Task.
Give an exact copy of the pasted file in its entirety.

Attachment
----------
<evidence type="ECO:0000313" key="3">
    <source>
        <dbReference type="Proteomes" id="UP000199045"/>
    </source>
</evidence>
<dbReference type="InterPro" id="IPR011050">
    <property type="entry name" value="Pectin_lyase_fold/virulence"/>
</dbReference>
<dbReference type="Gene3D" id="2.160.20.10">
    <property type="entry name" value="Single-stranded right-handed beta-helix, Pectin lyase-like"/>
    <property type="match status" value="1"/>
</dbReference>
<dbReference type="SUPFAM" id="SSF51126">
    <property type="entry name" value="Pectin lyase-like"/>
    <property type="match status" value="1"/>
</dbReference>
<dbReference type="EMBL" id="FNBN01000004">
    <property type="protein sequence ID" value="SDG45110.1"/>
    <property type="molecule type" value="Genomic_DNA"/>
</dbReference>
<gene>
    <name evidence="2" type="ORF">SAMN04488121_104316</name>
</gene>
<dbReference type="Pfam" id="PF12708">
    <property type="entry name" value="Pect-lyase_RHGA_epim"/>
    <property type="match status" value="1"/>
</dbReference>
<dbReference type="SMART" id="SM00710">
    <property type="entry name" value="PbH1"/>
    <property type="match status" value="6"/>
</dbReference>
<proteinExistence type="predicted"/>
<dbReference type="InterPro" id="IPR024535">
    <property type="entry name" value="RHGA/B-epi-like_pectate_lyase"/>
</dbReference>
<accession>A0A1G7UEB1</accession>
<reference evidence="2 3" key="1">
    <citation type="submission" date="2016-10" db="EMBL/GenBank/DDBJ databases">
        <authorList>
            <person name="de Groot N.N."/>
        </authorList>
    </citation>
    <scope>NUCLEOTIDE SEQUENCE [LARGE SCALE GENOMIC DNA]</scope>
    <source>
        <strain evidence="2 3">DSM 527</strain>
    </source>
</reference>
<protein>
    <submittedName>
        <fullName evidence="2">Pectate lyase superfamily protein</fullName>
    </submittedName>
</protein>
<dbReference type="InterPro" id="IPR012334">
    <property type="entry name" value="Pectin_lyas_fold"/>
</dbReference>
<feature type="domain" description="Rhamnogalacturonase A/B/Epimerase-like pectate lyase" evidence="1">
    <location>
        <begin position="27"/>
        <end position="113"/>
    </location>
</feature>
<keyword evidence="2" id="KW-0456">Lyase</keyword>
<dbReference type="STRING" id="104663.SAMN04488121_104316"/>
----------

<evidence type="ECO:0000313" key="3">
    <source>
        <dbReference type="Proteomes" id="UP000199045"/>
    </source>
</evidence>
<dbReference type="InterPro" id="IPR011050">
    <property type="entry name" value="Pectin_lyase_fold/virulence"/>
</dbReference>
<dbReference type="Gene3D" id="2.160.20.10">
    <property type="entry name" value="Single-stranded right-handed beta-helix, Pectin lyase-like"/>
    <property type="match status" value="1"/>
</dbReference>
<dbReference type="SUPFAM" id="SSF51126">
    <property type="entry name" value="Pectin lyase-like"/>
    <property type="match status" value="1"/>
</dbReference>
<dbReference type="EMBL" id="FNBN01000004">
    <property type="protein sequence ID" value="SDG45110.1"/>
    <property type="molecule type" value="Genomic_DNA"/>
</dbReference>
<gene>
    <name evidence="2" type="ORF">SAMN04488121_104316</name>
</gene>
<dbReference type="Pfam" id="PF12708">
    <property type="entry name" value="Pect-lyase_RHGA_epim"/>
    <property type="match status" value="1"/>
</dbReference>
<dbReference type="SMART" id="SM00710">
    <property type="entry name" value="PbH1"/>
    <property type="match status" value="6"/>
</dbReference>
<proteinExistence type="predicted"/>
<dbReference type="InterPro" id="IPR024535">
    <property type="entry name" value="RHGA/B-epi-like_pectate_lyase"/>
</dbReference>
<accession>A0A1G7UEB1</accession>
<reference evidence="2 3" key="1">
    <citation type="submission" date="2016-10" db="EMBL/GenBank/DDBJ databases">
        <authorList>
            <person name="de Groot N.N."/>
        </authorList>
    </citation>
    <scope>NUCLEOTIDE SEQUENCE [LARGE SCALE GENOMIC DNA]</scope>
    <source>
        <strain evidence="2 3">DSM 527</strain>
    </source>
</reference>
<protein>
    <submittedName>
        <fullName evidence="2">Pectate lyase superfamily protein</fullName>
    </submittedName>
</protein>
<dbReference type="InterPro" id="IPR012334">
    <property type="entry name" value="Pectin_lyas_fold"/>
</dbReference>
<feature type="domain" description="Rhamnogalacturonase A/B/Epimerase-like pectate lyase" evidence="1">
    <location>
        <begin position="27"/>
        <end position="113"/>
    </location>
</feature>
<keyword evidence="2" id="KW-0456">Lyase</keyword>
<dbReference type="STRING" id="104663.SAMN04488121_104316"/>